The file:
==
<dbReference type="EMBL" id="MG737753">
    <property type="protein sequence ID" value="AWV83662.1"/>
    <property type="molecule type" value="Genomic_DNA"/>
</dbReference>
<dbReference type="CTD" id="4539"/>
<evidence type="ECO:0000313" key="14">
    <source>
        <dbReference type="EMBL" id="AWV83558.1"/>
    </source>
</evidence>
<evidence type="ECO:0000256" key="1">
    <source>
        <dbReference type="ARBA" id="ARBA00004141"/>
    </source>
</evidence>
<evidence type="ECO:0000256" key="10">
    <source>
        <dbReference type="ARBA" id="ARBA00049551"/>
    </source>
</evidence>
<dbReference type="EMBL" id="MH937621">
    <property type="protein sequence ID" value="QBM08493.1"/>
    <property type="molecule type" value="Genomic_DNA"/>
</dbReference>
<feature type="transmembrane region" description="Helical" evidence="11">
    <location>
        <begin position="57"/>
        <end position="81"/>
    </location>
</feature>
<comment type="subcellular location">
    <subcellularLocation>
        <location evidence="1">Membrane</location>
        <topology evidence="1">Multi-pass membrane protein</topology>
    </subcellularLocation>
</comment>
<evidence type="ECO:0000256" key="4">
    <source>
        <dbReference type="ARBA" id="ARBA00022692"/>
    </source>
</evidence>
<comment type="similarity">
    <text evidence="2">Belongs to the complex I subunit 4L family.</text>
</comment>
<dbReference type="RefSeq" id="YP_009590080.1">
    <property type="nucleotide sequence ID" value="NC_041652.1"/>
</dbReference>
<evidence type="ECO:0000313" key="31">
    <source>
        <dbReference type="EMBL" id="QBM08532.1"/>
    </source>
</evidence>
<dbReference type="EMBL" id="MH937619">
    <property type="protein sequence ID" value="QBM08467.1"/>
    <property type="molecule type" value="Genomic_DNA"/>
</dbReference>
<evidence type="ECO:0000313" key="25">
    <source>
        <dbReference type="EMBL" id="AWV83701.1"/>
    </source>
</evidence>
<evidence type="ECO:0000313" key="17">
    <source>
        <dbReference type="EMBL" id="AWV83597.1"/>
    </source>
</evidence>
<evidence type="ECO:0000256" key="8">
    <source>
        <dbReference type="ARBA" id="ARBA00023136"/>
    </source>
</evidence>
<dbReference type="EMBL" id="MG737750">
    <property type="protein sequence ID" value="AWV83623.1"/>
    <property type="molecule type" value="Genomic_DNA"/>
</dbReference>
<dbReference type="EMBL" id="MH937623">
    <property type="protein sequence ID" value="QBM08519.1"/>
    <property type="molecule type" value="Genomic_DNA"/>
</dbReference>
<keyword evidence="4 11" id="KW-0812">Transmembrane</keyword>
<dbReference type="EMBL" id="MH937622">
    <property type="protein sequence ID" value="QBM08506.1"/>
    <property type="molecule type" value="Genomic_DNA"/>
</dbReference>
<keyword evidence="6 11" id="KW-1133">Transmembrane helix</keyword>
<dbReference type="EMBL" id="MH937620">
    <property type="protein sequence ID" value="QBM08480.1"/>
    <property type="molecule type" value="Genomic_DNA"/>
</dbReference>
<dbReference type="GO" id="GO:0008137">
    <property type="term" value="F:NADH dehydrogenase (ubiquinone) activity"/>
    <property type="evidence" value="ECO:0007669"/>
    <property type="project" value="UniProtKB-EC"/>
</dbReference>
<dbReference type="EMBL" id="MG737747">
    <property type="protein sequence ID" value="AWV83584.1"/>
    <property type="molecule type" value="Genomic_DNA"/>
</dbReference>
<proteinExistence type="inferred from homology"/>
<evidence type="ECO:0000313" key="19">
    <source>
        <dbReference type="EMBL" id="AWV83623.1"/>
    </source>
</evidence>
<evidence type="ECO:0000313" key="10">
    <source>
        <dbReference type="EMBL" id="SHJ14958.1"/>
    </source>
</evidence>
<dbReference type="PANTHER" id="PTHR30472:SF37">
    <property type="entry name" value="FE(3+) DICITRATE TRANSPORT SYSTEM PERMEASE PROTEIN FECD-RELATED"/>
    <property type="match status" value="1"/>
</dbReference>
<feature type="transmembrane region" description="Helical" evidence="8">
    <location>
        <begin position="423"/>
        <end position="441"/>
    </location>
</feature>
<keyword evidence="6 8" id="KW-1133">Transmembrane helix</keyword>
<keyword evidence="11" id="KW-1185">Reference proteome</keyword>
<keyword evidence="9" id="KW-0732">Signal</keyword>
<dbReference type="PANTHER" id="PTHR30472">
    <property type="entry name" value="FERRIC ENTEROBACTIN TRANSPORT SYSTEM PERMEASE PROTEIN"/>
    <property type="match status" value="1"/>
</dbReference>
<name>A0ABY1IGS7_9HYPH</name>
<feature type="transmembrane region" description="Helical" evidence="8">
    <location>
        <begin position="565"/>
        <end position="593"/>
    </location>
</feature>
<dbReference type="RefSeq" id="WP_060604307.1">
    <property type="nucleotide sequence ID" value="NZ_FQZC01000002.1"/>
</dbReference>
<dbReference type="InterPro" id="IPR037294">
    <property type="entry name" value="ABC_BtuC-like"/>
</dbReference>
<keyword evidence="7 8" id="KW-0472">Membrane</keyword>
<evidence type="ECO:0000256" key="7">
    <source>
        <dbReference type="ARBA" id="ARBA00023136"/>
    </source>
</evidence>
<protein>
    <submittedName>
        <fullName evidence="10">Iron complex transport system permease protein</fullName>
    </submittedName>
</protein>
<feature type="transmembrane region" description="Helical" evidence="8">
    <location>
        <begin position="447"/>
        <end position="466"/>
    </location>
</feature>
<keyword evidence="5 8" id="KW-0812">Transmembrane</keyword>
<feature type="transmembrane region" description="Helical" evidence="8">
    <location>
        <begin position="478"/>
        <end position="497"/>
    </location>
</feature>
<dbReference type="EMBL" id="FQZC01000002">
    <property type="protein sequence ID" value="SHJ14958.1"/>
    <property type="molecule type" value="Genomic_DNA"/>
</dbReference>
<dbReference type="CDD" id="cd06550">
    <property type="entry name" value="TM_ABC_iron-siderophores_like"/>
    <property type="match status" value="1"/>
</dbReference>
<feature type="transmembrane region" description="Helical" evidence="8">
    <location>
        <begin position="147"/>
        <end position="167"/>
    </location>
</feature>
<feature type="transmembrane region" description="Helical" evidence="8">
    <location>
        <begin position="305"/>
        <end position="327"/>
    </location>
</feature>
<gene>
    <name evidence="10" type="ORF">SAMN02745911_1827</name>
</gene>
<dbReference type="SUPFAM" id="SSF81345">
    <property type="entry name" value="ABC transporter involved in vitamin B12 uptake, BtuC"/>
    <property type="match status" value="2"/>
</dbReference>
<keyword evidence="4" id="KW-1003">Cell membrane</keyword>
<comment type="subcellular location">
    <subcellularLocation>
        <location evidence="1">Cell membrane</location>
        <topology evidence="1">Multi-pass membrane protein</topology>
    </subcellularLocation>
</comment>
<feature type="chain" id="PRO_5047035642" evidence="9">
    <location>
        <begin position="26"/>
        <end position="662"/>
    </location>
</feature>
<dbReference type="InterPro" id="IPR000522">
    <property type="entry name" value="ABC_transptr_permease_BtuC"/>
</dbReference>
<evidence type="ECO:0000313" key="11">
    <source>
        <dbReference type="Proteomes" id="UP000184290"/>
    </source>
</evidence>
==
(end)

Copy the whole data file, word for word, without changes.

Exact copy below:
<dbReference type="EMBL" id="MG737753">
    <property type="protein sequence ID" value="AWV83662.1"/>
    <property type="molecule type" value="Genomic_DNA"/>
</dbReference>
<dbReference type="CTD" id="4539"/>
<evidence type="ECO:0000313" key="14">
    <source>
        <dbReference type="EMBL" id="AWV83558.1"/>
    </source>
</evidence>
<evidence type="ECO:0000256" key="1">
    <source>
        <dbReference type="ARBA" id="ARBA00004141"/>
    </source>
</evidence>
<evidence type="ECO:0000256" key="10">
    <source>
        <dbReference type="ARBA" id="ARBA00049551"/>
    </source>
</evidence>
<dbReference type="EMBL" id="MH937621">
    <property type="protein sequence ID" value="QBM08493.1"/>
    <property type="molecule type" value="Genomic_DNA"/>
</dbReference>
<feature type="transmembrane region" description="Helical" evidence="11">
    <location>
        <begin position="57"/>
        <end position="81"/>
    </location>
</feature>
<comment type="subcellular location">
    <subcellularLocation>
        <location evidence="1">Membrane</location>
        <topology evidence="1">Multi-pass membrane protein</topology>
    </subcellularLocation>
</comment>
<evidence type="ECO:0000256" key="4">
    <source>
        <dbReference type="ARBA" id="ARBA00022692"/>
    </source>
</evidence>
<comment type="similarity">
    <text evidence="2">Belongs to the complex I subunit 4L family.</text>
</comment>
<dbReference type="RefSeq" id="YP_009590080.1">
    <property type="nucleotide sequence ID" value="NC_041652.1"/>
</dbReference>
<evidence type="ECO:0000313" key="31">
    <source>
        <dbReference type="EMBL" id="QBM08532.1"/>
    </source>
</evidence>
<dbReference type="EMBL" id="MH937619">
    <property type="protein sequence ID" value="QBM08467.1"/>
    <property type="molecule type" value="Genomic_DNA"/>
</dbReference>
<evidence type="ECO:0000313" key="25">
    <source>
        <dbReference type="EMBL" id="AWV83701.1"/>
    </source>
</evidence>
<evidence type="ECO:0000313" key="17">
    <source>
        <dbReference type="EMBL" id="AWV83597.1"/>
    </source>
</evidence>
<evidence type="ECO:0000256" key="8">
    <source>
        <dbReference type="ARBA" id="ARBA00023136"/>
    </source>
</evidence>
<dbReference type="EMBL" id="MG737750">
    <property type="protein sequence ID" value="AWV83623.1"/>
    <property type="molecule type" value="Genomic_DNA"/>
</dbReference>
<dbReference type="EMBL" id="MH937623">
    <property type="protein sequence ID" value="QBM08519.1"/>
    <property type="molecule type" value="Genomic_DNA"/>
</dbReference>
<keyword evidence="4 11" id="KW-0812">Transmembrane</keyword>
<dbReference type="EMBL" id="MH937622">
    <property type="protein sequence ID" value="QBM08506.1"/>
    <property type="molecule type" value="Genomic_DNA"/>
</dbReference>
<keyword evidence="6 11" id="KW-1133">Transmembrane helix</keyword>
<dbReference type="EMBL" id="MH937620">
    <property type="protein sequence ID" value="QBM08480.1"/>
    <property type="molecule type" value="Genomic_DNA"/>
</dbReference>
<dbReference type="GO" id="GO:0008137">
    <property type="term" value="F:NADH dehydrogenase (ubiquinone) activity"/>
    <property type="evidence" value="ECO:0007669"/>
    <property type="project" value="UniProtKB-EC"/>
</dbReference>
<dbReference type="EMBL" id="MG737747">
    <property type="protein sequence ID" value="AWV83584.1"/>
    <property type="molecule type" value="Genomic_DNA"/>
</dbReference>
<proteinExistence type="inferred from homology"/>
<evidence type="ECO:0000313" key="19">
    <source>
        <dbReference type="EMBL" id="AWV83623.1"/>
    </source>
</evidence>
<evidence type="ECO:0000313" key="10">
    <source>
        <dbReference type="EMBL" id="SHJ14958.1"/>
    </source>
</evidence>
<dbReference type="PANTHER" id="PTHR30472:SF37">
    <property type="entry name" value="FE(3+) DICITRATE TRANSPORT SYSTEM PERMEASE PROTEIN FECD-RELATED"/>
    <property type="match status" value="1"/>
</dbReference>
<feature type="transmembrane region" description="Helical" evidence="8">
    <location>
        <begin position="423"/>
        <end position="441"/>
    </location>
</feature>
<keyword evidence="6 8" id="KW-1133">Transmembrane helix</keyword>
<keyword evidence="11" id="KW-1185">Reference proteome</keyword>
<keyword evidence="9" id="KW-0732">Signal</keyword>
<dbReference type="PANTHER" id="PTHR30472">
    <property type="entry name" value="FERRIC ENTEROBACTIN TRANSPORT SYSTEM PERMEASE PROTEIN"/>
    <property type="match status" value="1"/>
</dbReference>
<name>A0ABY1IGS7_9HYPH</name>
<feature type="transmembrane region" description="Helical" evidence="8">
    <location>
        <begin position="565"/>
        <end position="593"/>
    </location>
</feature>
<dbReference type="RefSeq" id="WP_060604307.1">
    <property type="nucleotide sequence ID" value="NZ_FQZC01000002.1"/>
</dbReference>
<dbReference type="InterPro" id="IPR037294">
    <property type="entry name" value="ABC_BtuC-like"/>
</dbReference>
<keyword evidence="7 8" id="KW-0472">Membrane</keyword>
<evidence type="ECO:0000256" key="7">
    <source>
        <dbReference type="ARBA" id="ARBA00023136"/>
    </source>
</evidence>
<protein>
    <submittedName>
        <fullName evidence="10">Iron complex transport system permease protein</fullName>
    </submittedName>
</protein>
<feature type="transmembrane region" description="Helical" evidence="8">
    <location>
        <begin position="447"/>
        <end position="466"/>
    </location>
</feature>
<keyword evidence="5 8" id="KW-0812">Transmembrane</keyword>
<feature type="transmembrane region" description="Helical" evidence="8">
    <location>
        <begin position="478"/>
        <end position="497"/>
    </location>
</feature>
<dbReference type="EMBL" id="FQZC01000002">
    <property type="protein sequence ID" value="SHJ14958.1"/>
    <property type="molecule type" value="Genomic_DNA"/>
</dbReference>
<dbReference type="CDD" id="cd06550">
    <property type="entry name" value="TM_ABC_iron-siderophores_like"/>
    <property type="match status" value="1"/>
</dbReference>
<feature type="transmembrane region" description="Helical" evidence="8">
    <location>
        <begin position="147"/>
        <end position="167"/>
    </location>
</feature>
<feature type="transmembrane region" description="Helical" evidence="8">
    <location>
        <begin position="305"/>
        <end position="327"/>
    </location>
</feature>
<gene>
    <name evidence="10" type="ORF">SAMN02745911_1827</name>
</gene>
<dbReference type="SUPFAM" id="SSF81345">
    <property type="entry name" value="ABC transporter involved in vitamin B12 uptake, BtuC"/>
    <property type="match status" value="2"/>
</dbReference>
<keyword evidence="4" id="KW-1003">Cell membrane</keyword>
<comment type="subcellular location">
    <subcellularLocation>
        <location evidence="1">Cell membrane</location>
        <topology evidence="1">Multi-pass membrane protein</topology>
    </subcellularLocation>
</comment>
<feature type="chain" id="PRO_5047035642" evidence="9">
    <location>
        <begin position="26"/>
        <end position="662"/>
    </location>
</feature>
<dbReference type="InterPro" id="IPR000522">
    <property type="entry name" value="ABC_transptr_permease_BtuC"/>
</dbReference>
<evidence type="ECO:0000313" key="11">
    <source>
        <dbReference type="Proteomes" id="UP000184290"/>
    </source>
</evidence>